Claim - the USA is supporting madrassahs in Mali?
GAO, Mali (Reuters) - There must be at least 80 children in the classroom, the desks packed so tightly together that I wonder how those at the back have squeezed their way to their places.
Adjusting from the glare of the sun outside to the dark of the mud-brick room, I can barely make out the boys in the furthest row.
But shafts of light through the windows -- holes in the wall, without glass -- catch the dazzling colors of the girls' dresses and headscarves. The faces are black African, but the writing on the blackboard is in Arabic -- a difficult, foreign tongue to the 600 children at the Soullamou Islamic school in eastern Mali.
They are learning it to study the Koran, the holy book of Islam, in this desperately poor west African nation where 90 percent of people are Muslims.
"Why have you come?" a girl of about 13 asks me.
The truth is that I have never seen an Islamic school and am curious to compare the stereotype with the reality. In countries like Pakistan, Koranic schools or madrasas have often been viewed with suspicion in the West, and even portrayed as academies for al Qaeda.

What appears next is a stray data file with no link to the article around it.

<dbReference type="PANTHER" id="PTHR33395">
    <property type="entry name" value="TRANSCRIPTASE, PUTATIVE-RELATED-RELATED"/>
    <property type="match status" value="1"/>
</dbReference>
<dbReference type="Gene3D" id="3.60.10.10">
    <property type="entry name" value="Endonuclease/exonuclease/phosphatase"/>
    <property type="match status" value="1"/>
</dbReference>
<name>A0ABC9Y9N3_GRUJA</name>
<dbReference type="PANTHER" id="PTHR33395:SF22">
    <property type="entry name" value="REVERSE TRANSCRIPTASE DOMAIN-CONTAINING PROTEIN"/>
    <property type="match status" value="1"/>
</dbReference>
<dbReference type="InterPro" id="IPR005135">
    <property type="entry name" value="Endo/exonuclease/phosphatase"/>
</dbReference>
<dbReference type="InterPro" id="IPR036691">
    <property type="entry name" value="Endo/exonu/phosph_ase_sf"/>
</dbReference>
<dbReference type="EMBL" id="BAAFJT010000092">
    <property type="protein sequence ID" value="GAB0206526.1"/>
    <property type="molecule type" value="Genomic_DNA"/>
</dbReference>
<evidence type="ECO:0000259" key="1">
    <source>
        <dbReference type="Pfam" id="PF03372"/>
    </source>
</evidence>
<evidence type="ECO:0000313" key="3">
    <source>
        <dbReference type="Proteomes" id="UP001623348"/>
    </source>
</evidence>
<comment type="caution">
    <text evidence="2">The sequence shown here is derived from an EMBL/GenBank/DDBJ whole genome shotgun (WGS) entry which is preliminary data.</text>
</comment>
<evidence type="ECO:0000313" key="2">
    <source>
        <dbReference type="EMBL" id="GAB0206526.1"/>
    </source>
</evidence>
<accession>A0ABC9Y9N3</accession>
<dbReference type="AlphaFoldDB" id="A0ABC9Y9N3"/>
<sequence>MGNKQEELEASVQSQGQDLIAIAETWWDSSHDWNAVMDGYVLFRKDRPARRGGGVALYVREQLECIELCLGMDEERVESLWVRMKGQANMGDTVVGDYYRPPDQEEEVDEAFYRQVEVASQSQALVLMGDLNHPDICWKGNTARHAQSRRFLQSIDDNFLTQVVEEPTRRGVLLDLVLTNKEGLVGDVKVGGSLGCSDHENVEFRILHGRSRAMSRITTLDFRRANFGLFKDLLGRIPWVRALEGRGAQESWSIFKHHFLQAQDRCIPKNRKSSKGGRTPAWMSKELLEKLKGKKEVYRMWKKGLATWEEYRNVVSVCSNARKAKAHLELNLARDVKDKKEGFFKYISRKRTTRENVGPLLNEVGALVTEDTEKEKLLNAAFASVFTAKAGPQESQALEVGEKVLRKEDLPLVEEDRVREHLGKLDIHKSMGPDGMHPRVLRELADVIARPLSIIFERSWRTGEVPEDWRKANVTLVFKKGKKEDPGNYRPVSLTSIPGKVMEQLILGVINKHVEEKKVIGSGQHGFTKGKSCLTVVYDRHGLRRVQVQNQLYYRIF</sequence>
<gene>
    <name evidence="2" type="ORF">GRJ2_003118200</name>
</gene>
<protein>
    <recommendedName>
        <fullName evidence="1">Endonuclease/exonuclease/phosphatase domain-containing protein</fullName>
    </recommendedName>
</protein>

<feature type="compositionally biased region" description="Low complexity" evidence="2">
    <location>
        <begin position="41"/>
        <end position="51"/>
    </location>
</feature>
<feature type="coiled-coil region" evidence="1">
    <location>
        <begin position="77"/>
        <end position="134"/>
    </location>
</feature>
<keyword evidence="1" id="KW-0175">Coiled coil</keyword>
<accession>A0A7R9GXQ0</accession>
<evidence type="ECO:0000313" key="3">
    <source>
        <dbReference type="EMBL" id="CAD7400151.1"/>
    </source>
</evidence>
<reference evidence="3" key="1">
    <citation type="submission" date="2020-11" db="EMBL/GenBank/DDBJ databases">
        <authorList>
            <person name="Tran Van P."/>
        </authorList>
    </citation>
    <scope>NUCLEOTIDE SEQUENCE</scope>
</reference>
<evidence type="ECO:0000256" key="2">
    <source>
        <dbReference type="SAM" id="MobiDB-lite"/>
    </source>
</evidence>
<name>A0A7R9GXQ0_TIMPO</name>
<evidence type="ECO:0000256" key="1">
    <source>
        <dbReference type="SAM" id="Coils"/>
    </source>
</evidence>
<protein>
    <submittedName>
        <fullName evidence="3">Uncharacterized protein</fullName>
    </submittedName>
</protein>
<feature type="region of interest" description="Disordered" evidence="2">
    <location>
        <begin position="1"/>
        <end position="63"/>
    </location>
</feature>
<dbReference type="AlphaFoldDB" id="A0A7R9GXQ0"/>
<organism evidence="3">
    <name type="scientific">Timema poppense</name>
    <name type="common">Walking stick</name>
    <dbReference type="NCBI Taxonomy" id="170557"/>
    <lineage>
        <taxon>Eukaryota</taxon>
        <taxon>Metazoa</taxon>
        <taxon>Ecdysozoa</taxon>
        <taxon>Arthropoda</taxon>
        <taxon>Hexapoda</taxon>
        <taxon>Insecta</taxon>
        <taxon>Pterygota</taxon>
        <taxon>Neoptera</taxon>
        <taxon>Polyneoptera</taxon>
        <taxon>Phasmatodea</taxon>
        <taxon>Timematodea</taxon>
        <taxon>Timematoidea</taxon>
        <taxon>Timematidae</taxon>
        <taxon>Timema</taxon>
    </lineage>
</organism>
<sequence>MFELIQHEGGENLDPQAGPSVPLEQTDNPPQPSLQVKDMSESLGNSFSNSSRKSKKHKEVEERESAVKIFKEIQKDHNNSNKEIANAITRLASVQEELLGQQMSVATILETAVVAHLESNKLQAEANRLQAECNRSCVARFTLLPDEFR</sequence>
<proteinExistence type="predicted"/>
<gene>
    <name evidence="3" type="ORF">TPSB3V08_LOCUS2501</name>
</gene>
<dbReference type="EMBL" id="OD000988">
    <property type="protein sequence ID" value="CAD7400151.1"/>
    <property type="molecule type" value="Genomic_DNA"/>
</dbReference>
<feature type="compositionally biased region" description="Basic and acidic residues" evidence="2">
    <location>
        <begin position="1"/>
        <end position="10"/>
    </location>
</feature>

Former Defense Secretary Donald Rumsfeld once famously asked if the United States was eliminating more terrorists every day than the madrasas and radical clerics were recruiting.
But in Mali, where most adults cannot read or write, the growth of private Islamic schools or medersas shows "a hunger for numeracy and literacy" in a state that lacks the means to educate all its people, U.S. ambassador Terence McCulley said.
He told me the United States is even supporting some of them through development aid -- a "soft power" counterpoint to its military training program, in which U.S. special forces are teaching Malian soldiers to fight militants in the desert.
We are using tax $$ for training the illiterate to memorize by rote the Quran? And we call this soft power?